The Governor of Oregon, Kate Brown, has declared that addiction qualifies as a public health crisis for the state.
On Tuesday, February 13, Brown announced that she was issuing an executive order which set deadlines for the Oregon state Alcohol and Drug Policy Commission. The Commission has been tasked with laying out a response plan for state agencies that are struggling to combat the public health crisis.
Brown’s executive order instructs agencies in the state to realign their priorities and allocation of resources toward fostering education about substance abuse and providing addiction recovery treatment. By increasing access to addiction recovery treatment, Brown hopes to turn the tide on addiction in the state.
The executive order also tasks the state’s Alcohol and Drug Policy Commission with identifying the areas where barriers to addiction recovery treatment exist and creating a plan to eradicate these barricades, thus providing adequate substance abuse recovery treatment to as many Oregon residents as possible. In addition, the Commission will be charged with the submission of requests for funding the battle against substance abuse, which Governor Brown will include in her 2019-2021 budget, due in December.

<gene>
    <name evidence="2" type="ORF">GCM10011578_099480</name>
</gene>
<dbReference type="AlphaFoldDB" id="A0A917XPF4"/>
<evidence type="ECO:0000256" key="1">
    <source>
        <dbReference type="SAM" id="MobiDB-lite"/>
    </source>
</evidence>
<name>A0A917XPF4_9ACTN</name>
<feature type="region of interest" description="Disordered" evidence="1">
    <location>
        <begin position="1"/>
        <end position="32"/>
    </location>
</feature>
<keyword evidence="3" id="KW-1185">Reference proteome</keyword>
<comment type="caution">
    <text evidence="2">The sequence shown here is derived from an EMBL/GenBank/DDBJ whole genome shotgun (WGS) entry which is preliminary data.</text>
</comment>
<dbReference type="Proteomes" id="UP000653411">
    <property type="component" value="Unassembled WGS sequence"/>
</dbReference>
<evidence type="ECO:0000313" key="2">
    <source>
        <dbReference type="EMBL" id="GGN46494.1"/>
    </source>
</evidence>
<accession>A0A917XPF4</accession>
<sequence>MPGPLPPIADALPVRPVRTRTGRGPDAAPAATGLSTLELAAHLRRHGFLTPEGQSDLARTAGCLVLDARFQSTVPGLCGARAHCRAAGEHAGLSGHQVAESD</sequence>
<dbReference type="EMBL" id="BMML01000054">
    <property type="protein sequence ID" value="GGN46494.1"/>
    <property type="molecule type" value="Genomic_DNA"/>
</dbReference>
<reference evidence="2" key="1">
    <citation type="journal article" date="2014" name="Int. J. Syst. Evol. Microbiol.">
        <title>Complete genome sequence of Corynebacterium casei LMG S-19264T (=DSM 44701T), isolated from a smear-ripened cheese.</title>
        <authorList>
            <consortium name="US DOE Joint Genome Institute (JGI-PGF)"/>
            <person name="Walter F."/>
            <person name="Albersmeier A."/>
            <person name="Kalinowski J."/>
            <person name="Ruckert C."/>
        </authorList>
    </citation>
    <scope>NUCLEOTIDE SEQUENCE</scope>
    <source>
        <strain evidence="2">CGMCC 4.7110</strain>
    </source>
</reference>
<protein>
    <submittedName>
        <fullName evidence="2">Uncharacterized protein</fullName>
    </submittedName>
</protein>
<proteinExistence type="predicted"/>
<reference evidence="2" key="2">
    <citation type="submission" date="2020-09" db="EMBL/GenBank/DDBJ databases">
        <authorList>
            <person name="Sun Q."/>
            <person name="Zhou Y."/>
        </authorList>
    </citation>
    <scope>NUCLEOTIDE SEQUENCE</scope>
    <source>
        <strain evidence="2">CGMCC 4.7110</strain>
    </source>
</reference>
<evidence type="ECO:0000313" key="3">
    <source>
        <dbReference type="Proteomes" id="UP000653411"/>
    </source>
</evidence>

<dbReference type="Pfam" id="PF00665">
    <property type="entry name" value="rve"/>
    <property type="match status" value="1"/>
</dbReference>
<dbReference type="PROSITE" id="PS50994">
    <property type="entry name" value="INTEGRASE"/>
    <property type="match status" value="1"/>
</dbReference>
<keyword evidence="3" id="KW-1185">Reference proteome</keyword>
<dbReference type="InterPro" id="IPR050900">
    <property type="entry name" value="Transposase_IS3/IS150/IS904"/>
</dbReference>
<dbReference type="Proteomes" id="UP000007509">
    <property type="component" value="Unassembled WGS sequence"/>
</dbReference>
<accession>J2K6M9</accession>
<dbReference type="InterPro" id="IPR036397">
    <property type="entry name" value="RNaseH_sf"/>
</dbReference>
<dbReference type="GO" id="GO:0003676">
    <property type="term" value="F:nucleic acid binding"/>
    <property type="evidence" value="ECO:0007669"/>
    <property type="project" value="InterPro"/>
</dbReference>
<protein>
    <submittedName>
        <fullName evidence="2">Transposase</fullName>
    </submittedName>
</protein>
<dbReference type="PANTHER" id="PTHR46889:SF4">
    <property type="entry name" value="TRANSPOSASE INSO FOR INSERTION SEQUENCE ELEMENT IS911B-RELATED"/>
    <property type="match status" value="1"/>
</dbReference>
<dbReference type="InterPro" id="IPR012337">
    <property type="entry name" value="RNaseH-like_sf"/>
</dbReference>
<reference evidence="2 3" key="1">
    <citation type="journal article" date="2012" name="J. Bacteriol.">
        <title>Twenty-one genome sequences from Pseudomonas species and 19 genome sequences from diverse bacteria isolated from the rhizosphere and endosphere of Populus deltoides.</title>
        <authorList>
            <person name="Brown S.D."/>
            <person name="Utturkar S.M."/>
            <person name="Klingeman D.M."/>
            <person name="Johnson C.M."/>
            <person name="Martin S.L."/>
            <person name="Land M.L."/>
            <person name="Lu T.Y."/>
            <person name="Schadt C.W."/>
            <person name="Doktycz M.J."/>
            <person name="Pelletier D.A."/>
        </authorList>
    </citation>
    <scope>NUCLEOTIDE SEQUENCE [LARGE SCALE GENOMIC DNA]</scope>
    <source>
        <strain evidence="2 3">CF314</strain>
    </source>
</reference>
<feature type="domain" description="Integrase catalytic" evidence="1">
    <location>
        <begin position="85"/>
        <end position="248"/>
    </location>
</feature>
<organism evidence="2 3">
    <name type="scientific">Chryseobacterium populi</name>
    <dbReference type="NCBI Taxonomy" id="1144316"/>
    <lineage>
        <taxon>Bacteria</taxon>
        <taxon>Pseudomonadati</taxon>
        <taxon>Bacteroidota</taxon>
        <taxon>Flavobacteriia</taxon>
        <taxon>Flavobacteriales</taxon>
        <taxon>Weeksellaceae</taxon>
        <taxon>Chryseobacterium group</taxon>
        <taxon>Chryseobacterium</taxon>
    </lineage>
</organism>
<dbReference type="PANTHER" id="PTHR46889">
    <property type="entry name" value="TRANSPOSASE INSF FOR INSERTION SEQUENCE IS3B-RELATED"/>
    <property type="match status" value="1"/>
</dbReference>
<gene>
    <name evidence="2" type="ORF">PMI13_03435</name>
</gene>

Brown invoked the need to protect the children of the state, citing a statistic that indicates nearly 60 percent of the children in the state’s foster care programs have at least one parent who struggles with addiction. According to Brown’s statement announcing the executive order, more than 1,100 people die from causes related to drug overdose every year in Oregon.
The executive order comes as legislation from Brown which combats the public health crisis of addiction works its way through the state legislature. The proposed legislation would bolster the access residents of the state have to addiction recovery treatment, as well as creating a statewide system for monitoring the prescription of addictive substances and creating a system for peer support in a recovery in four different counties.